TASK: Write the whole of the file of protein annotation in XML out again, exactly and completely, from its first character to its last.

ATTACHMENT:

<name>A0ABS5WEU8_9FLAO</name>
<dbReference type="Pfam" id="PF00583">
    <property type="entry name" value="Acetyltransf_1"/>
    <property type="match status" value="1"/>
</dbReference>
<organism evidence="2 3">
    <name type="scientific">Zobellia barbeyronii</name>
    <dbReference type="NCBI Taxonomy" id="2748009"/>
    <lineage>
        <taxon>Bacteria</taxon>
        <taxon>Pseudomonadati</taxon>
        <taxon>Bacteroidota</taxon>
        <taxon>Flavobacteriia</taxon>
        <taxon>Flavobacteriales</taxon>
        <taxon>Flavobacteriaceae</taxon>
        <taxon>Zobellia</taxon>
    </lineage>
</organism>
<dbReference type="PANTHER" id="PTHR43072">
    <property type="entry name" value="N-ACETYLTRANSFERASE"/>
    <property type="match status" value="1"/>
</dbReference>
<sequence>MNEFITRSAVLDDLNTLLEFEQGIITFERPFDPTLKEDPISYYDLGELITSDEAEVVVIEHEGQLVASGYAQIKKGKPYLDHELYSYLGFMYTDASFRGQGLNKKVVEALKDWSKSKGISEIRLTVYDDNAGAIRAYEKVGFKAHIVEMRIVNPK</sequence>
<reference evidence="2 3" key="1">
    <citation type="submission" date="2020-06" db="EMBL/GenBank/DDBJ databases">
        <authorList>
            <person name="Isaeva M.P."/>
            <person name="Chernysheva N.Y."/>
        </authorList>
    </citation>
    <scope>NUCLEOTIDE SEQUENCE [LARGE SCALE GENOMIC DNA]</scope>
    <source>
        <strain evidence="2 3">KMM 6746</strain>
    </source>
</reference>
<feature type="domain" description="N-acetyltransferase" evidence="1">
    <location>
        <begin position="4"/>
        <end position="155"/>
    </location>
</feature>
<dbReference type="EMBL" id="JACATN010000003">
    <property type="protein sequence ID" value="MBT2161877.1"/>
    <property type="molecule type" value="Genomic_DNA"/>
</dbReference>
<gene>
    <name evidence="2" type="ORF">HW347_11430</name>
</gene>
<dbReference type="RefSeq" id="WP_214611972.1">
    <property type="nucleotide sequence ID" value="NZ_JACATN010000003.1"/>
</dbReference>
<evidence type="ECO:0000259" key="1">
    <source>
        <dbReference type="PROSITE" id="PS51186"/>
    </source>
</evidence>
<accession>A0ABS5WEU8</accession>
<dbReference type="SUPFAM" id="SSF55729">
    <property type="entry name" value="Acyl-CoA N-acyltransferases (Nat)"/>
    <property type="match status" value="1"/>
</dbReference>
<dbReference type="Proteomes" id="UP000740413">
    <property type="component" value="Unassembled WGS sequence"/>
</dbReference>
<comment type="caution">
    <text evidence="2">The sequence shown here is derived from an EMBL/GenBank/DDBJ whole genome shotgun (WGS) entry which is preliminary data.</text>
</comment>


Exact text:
<name>A0ABS5WEU8_9FLAO</name>
<dbReference type="Pfam" id="PF00583">
    <property type="entry name" value="Acetyltransf_1"/>
    <property type="match status" value="1"/>
</dbReference>
<organism evidence="2 3">
    <name type="scientific">Zobellia barbeyronii</name>
    <dbReference type="NCBI Taxonomy" id="2748009"/>
    <lineage>
        <taxon>Bacteria</taxon>
        <taxon>Pseudomonadati</taxon>
        <taxon>Bacteroidota</taxon>
        <taxon>Flavobacteriia</taxon>
        <taxon>Flavobacteriales</taxon>
        <taxon>Flavobacteriaceae</taxon>
        <taxon>Zobellia</taxon>
    </lineage>
</organism>
<dbReference type="PANTHER" id="PTHR43072">
    <property type="entry name" value="N-ACETYLTRANSFERASE"/>
    <property type="match status" value="1"/>
</dbReference>
<sequence>MNEFITRSAVLDDLNTLLEFEQGIITFERPFDPTLKEDPISYYDLGELITSDEAEVVVIEHEGQLVASGYAQIKKGKPYLDHELYSYLGFMYTDASFRGQGLNKKVVEALKDWSKSKGISEIRLTVYDDNAGAIRAYEKVGFKAHIVEMRIVNPK</sequence>
<reference evidence="2 3" key="1">
    <citation type="submission" date="2020-06" db="EMBL/GenBank/DDBJ databases">
        <authorList>
            <person name="Isaeva M.P."/>
            <person name="Chernysheva N.Y."/>
        </authorList>
    </citation>
    <scope>NUCLEOTIDE SEQUENCE [LARGE SCALE GENOMIC DNA]</scope>
    <source>
        <strain evidence="2 3">KMM 6746</strain>
    </source>
</reference>
<feature type="domain" description="N-acetyltransferase" evidence="1">
    <location>
        <begin position="4"/>
        <end position="155"/>
    </location>
</feature>
<dbReference type="EMBL" id="JACATN010000003">
    <property type="protein sequence ID" value="MBT2161877.1"/>
    <property type="molecule type" value="Genomic_DNA"/>
</dbReference>
<gene>
    <name evidence="2" type="ORF">HW347_11430</name>
</gene>
<dbReference type="RefSeq" id="WP_214611972.1">
    <property type="nucleotide sequence ID" value="NZ_JACATN010000003.1"/>
</dbReference>
<evidence type="ECO:0000259" key="1">
    <source>
        <dbReference type="PROSITE" id="PS51186"/>
    </source>
</evidence>
<accession>A0ABS5WEU8</accession>
<dbReference type="SUPFAM" id="SSF55729">
    <property type="entry name" value="Acyl-CoA N-acyltransferases (Nat)"/>
    <property type="match status" value="1"/>
</dbReference>
<dbReference type="Proteomes" id="UP000740413">
    <property type="component" value="Unassembled WGS sequence"/>
</dbReference>
<comment type="caution">
    <text evidence="2">The sequence shown here is derived from an EMBL/GenBank/DDBJ whole genome shotgun (WGS) entry which is preliminary data.</text>
</comment>